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How The Simpsons Could End

VO: Rebecca Brayton WRITTEN BY: Nick Spake
“The Simpsons” isn’t just one of the most influential animated show ever to air in primetime, but a landmark in television comedy. Its iconic characters, quotable dialog, and ingenious satire have forever left a four-fingered handprint on popular culture, which makes it all the more disheartening when we consider how the series has fallen from grace of late. Welcome to WatchMojo, and today we’ll be discussing How The Simpsons Could End.
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How The Simpsons Could End

“The Simpsons” isn’t just one of the most influential animated show ever to air in primetime, but a landmark in television comedy. Its iconic characters, quotable dialog, and ingenious satire have forever left a four-fingered handprint on popular culture, which makes it all the more disheartening when we consider how the series has fallen from grace of late. Welcome to WatchMojo, and today we’ll be discussing How The Simpsons Could End.

Most fans agree that “The Simpsons” dipped in quality after Season 10 and never quite recaptured the magic of its golden years. To be fair, the modern “Simpsons” episodes are far from awful and aren’t even necessarily bad. The animation is as impressive as ever and there’s still clearly effort put into the writing. The show also continues to regularly receive recognition from the Creative Arts Emmys and the Writers Guild of America Awards. When stacked up against contemporary animated shows like “Rick and Morty,” “Bob’s Burgers,” and “BoJack Horseman,” though, “The Simpsons” just seems out of touch with the changing television landscape.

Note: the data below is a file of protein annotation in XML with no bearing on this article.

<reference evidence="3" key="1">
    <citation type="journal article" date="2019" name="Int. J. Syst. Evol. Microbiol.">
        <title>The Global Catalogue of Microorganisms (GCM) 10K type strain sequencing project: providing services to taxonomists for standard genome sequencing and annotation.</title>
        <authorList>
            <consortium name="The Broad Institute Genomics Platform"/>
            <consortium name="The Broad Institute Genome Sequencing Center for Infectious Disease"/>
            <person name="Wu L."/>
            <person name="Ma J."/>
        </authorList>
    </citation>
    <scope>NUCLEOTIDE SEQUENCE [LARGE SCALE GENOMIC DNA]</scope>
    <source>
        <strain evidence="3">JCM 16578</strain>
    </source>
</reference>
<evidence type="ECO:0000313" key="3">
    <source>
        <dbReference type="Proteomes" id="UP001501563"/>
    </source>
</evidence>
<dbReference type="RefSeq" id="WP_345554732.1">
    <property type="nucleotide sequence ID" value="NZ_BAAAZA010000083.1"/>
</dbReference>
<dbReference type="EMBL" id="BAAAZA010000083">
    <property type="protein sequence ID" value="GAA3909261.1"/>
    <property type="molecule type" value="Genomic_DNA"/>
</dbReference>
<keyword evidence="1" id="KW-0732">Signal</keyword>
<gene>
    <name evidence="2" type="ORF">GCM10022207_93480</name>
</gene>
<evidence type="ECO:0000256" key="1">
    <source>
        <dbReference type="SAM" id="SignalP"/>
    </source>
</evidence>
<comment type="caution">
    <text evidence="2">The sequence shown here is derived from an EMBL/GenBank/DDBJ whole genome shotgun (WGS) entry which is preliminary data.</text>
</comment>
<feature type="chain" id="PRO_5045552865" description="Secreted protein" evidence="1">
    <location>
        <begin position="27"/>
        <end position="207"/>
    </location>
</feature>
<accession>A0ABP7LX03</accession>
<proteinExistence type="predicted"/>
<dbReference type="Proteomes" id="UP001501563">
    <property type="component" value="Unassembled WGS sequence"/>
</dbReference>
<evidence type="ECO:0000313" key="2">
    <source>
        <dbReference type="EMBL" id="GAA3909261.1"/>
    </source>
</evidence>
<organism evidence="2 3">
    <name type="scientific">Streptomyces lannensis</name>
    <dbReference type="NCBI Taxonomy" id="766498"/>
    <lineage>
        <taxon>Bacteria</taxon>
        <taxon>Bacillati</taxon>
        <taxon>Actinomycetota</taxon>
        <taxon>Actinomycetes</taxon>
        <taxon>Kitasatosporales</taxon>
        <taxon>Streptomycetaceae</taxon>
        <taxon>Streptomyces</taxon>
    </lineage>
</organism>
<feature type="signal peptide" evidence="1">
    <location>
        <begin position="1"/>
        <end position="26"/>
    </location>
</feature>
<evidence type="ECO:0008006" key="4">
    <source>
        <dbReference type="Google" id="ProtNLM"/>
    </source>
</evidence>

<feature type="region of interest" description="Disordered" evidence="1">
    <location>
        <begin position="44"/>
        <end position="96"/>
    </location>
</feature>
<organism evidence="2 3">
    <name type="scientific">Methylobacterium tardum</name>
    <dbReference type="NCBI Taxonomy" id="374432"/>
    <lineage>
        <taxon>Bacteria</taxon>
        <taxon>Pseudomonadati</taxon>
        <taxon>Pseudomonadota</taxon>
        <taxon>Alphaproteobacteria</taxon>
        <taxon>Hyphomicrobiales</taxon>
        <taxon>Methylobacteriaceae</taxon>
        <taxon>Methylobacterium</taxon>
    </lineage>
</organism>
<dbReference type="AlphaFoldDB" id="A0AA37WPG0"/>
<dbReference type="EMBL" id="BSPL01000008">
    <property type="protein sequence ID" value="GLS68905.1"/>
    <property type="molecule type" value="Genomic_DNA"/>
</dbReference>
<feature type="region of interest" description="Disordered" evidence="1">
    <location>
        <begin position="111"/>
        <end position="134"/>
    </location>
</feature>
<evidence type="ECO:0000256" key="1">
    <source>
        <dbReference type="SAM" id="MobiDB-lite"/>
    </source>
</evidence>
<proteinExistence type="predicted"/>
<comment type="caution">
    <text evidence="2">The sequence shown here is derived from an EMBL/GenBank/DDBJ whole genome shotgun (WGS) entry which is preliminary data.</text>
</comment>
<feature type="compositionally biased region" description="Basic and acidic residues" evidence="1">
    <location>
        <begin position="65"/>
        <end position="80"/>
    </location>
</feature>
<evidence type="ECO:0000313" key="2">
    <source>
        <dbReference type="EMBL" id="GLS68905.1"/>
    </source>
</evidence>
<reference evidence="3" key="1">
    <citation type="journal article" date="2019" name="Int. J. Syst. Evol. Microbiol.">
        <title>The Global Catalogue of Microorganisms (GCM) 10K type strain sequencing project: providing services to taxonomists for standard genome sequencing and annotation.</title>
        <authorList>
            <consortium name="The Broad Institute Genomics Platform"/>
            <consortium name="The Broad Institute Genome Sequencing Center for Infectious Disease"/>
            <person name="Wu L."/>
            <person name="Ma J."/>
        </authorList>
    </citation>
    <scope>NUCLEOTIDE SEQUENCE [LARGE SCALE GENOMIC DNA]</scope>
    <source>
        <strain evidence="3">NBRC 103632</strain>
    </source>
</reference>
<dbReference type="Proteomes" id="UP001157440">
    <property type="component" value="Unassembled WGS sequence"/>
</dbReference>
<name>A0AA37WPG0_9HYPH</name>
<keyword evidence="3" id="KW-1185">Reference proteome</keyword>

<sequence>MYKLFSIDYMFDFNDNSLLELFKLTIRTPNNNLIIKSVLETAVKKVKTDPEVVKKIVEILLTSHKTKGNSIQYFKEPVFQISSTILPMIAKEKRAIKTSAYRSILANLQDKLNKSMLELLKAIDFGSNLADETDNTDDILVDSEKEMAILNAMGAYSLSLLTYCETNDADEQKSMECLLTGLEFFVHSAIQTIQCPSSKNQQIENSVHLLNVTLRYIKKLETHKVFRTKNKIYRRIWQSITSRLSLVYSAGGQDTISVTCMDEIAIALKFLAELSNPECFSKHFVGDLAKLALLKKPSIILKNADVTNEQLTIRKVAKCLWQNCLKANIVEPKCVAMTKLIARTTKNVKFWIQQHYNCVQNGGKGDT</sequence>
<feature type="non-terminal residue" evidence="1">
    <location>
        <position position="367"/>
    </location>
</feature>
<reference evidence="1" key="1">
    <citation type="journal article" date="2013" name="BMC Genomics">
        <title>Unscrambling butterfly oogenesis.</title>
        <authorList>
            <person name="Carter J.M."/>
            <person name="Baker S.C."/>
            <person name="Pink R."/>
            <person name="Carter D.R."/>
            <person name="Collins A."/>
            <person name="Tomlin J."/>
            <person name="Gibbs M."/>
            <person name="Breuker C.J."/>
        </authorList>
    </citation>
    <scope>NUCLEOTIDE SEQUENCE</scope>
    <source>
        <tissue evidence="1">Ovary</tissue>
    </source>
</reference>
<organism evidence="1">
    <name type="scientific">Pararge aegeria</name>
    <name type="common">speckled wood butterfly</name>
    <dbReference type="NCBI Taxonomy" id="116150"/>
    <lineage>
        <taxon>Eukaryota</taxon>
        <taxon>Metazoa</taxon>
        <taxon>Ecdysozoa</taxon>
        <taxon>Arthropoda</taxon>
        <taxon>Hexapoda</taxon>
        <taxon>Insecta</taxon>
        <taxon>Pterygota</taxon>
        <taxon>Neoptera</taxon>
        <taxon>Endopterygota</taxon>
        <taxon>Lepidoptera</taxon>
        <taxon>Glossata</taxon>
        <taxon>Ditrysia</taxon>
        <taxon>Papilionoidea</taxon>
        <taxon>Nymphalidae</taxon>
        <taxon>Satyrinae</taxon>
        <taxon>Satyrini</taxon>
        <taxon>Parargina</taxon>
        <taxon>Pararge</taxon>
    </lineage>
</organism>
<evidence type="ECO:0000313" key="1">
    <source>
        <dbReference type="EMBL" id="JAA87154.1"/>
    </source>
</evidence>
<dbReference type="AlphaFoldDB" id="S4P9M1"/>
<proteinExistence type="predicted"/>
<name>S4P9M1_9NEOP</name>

[1] In 2019, the series was officially renewed for its 31st and 32nd seasons, meaning it’ll likely continue until at least 2021 and will eventually surpass 713 episodes. Nothing lasts forever, though, and “The Simpsons” could end for a variety of reasons, ranging from contract disputes, to a shift in culture values, to a corporate shakeup. It’s still yet to be seen how Disney’s proposed acquisition of 21st Century Fox might impact the show. The departure of a main cast member may be the final nail in the coffin, however. The character of Edna Krabappel was already retired following the passing of actress Marcia Wallace in 2013 and we can’t imagine this show without Dan Castellaneta voicing Homer or Nancy Cartwright voicing Bart.